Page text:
As a young woman with an immense amount of possibility lying at my feet, the chase of the American Dream terrifies me. Perhaps it’s that I’ve witnessed the countless divorces, unhappy marriages, and sheer mundaneness of what many people aspire to achieve, but ultimately I see the dream as a trap. So, going into I Smile Back, a stark and heavy-handed look at the suburban complex, where a housewife is driven to insanity, I knew this ride would be an uncomfortable one.
Now, maybe you’re not like me. Perhaps you’re happily married or you can’t wait for the day when you have little mini-yous scampering around the house. That’s fantastic, because whichever side of the white picket fence you may fall on, you will find plenty to grimace at in I Smile Back.
This tale of suburban warfare, directed by relative newcomer Adam Salky (Dare, 2009), and starring a surprising choice in the dramatic lead, comedienne Sarah Silverman (Wreck it Ralph, 2012), relentlessly dives into the dwindling psychosis of what it means to be a mother and wife. Silverman’s character, Laney, believes that this role, one that she had once dreamed of, has become her only identity. After marriage and motherhood came the loss of independence, the loss of the potential of freedom. That’s why she turns to drugs, to sex with strangers and friends, and most importantly, the denial of her declining state of mental health. With a history of manic episodes, which we can assume is bipolar disorder, Laney has a responsibility to her kids to constantly keep face despite her inner turmoil that seeks to rip her life apart.
And so, we must first turn to Silverman, for she is the core and heartbeat of I Smile Back’s despondent state of being. While we’ve seen her in the past tackle small dramatic roles, proving she can be more than just a funny chick with a knack for dirty jokes, nothing compares to the vulnerability and intensity that the role of Laney calls for. She may not have been the first person to cross a director’s mind, but Silverman attacked the darkness with sumptuous ease and appropriate melancholy. Salky’s direction, which intimately explores Silverman’s emotive capabilities, showed that she truly has a mesmerizing and elegant quality about her, which has probably been mostly obscured until now by her knack for dick jokes.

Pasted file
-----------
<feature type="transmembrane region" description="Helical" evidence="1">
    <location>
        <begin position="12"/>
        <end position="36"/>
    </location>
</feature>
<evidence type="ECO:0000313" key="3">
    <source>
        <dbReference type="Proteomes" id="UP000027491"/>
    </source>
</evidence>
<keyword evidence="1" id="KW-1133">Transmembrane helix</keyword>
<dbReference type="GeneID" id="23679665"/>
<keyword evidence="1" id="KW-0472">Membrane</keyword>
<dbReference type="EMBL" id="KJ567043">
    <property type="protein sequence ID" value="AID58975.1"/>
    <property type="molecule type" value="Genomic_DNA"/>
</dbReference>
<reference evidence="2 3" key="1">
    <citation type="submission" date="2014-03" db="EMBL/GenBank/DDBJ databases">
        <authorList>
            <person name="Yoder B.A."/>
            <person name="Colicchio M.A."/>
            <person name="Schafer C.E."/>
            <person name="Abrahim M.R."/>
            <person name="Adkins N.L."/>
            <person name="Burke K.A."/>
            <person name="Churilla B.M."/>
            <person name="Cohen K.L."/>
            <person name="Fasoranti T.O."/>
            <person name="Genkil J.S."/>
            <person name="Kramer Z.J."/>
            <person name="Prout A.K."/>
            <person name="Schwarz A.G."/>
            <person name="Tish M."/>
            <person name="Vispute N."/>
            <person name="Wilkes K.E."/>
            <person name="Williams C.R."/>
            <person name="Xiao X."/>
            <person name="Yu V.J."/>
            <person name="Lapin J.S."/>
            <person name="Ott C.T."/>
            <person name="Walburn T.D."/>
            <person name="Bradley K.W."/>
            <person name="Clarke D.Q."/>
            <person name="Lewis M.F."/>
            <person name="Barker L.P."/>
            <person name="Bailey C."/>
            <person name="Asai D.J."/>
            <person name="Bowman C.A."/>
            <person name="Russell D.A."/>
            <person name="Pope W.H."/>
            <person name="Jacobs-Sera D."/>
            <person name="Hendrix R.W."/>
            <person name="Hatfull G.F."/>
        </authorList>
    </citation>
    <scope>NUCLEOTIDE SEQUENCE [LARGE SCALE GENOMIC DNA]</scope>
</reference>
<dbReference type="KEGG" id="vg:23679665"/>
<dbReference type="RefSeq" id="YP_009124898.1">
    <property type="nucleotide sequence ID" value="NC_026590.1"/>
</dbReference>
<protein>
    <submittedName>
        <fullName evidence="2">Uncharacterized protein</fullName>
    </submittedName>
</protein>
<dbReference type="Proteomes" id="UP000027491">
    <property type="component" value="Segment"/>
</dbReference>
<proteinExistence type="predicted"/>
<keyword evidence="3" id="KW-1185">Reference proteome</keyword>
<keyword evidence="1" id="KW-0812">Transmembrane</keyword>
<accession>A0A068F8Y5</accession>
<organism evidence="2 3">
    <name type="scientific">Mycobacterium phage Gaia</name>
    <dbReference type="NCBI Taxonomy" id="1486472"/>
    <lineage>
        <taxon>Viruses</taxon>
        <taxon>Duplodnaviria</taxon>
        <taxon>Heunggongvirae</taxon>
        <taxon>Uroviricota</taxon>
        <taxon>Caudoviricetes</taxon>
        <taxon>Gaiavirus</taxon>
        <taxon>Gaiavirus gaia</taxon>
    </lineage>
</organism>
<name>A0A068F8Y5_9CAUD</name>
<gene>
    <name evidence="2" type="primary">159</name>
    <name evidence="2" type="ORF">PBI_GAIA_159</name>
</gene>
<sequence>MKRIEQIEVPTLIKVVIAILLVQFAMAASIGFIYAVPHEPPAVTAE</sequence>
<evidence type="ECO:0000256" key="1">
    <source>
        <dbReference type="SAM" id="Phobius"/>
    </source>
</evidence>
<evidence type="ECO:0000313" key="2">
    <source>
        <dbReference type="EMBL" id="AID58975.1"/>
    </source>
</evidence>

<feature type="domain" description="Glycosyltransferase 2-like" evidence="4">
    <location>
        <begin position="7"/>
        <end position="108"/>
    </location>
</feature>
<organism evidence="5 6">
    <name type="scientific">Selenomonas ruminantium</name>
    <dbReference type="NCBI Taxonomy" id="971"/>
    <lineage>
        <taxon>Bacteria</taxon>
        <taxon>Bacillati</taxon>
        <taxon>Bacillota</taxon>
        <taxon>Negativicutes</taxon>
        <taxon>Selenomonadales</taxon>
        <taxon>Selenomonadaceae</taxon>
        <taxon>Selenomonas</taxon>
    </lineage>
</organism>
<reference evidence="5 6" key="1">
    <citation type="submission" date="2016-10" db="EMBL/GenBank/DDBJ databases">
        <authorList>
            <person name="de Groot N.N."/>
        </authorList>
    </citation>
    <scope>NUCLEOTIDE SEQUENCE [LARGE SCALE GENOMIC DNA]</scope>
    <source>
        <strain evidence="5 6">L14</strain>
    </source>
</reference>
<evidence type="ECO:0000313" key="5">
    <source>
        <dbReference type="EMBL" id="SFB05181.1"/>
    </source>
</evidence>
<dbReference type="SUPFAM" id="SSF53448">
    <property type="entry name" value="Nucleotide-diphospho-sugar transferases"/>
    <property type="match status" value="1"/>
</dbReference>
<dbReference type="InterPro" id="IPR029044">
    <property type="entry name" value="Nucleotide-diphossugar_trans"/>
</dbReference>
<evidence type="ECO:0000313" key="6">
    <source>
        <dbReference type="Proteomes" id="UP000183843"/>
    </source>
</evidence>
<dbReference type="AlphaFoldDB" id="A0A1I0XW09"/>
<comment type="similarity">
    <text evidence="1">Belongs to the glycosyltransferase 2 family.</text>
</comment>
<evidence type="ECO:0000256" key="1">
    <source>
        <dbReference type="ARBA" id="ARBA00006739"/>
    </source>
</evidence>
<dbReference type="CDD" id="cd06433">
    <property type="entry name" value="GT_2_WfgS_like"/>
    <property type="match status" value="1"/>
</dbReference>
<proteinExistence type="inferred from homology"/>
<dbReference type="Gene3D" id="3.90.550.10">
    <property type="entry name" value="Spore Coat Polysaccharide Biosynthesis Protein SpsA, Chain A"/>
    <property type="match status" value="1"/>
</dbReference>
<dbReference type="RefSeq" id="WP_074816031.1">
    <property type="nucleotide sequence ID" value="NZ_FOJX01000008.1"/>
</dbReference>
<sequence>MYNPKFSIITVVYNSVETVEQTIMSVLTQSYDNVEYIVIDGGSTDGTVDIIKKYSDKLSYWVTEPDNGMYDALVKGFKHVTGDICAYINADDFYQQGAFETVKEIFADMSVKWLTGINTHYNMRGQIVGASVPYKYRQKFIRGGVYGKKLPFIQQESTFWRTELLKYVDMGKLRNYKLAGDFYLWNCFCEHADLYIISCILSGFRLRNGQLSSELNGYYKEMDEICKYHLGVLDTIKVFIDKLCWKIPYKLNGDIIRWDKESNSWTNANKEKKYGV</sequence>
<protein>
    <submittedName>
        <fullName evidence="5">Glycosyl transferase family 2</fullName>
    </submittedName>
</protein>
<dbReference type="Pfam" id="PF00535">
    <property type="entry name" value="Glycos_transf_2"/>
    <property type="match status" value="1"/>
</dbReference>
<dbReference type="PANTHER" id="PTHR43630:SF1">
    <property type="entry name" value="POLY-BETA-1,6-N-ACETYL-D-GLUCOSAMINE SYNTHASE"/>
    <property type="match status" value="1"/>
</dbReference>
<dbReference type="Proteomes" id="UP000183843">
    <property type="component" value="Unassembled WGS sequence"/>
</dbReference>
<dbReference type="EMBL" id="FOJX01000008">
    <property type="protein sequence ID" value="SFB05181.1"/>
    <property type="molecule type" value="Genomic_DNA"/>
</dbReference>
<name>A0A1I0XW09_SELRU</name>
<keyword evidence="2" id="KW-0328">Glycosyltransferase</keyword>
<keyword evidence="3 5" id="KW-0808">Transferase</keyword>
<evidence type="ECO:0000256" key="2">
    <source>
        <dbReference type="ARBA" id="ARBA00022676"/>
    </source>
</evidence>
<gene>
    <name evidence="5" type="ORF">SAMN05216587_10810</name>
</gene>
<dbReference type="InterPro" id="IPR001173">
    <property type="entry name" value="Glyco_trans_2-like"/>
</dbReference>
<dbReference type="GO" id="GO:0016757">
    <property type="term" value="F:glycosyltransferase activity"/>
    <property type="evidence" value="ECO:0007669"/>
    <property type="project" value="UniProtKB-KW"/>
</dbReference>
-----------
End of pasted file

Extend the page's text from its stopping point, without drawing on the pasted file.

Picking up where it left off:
Yet, while Silverman projects the proper macabre weight, the rest of Salky’s film falls to the floor with excessive gloom. Structurally, Laney’s increasing demise is not met with enough light to make it seem she’s going on a journey, but instead simply meeting her doom with open arms. I’m urged to compare I Smile Back to something like Requiem for a Dream (2000), a film that tirelessly throws us into multiple characters’ states of despair, but is still able to rigorously engage us in the throws of darkness. I Smile Back does no such thing, and instead randomly chucks emotional hurtles Laney’s way to see what happens, which more often than not ends with her crying—but again, Silverman does a good job at that crying.
We can confidently look to the screenwriters Paige Dylan and Amy Koppelman for the lack of push and pull that is so necessary to a drama like this. As the script was adapted from Koppleman’s novel of the same name, and whose content I cannot attest to, the harrowing nature of Laney’s struggle to connect to her husband Bruce (Josh Charles, Dead Poets Society) and her two young children feels superficial and often rushed. But its especially in scenes where she attempts to go through rehab, where we get a sense that Dylan and Koppelman do not understand what it’s like to grapple with mental illness. At their hands, Laney becomes a façade of her disorder, a puppet even, where everything she is going through is approached as an afterthought rather than a life-changing event.
Ultimately, it becomes a shame that Silverman spent so much emotional energy on a story that seems so desperate to wrench poignancy from its grim events. But, if there is a light at the end of the tunnel, it’s that I Smile Back will, hopefully, be enough momentum for Silverman to pursue more dramatic roles that she avidly deserves.
I SMILE BACK is in theatres now!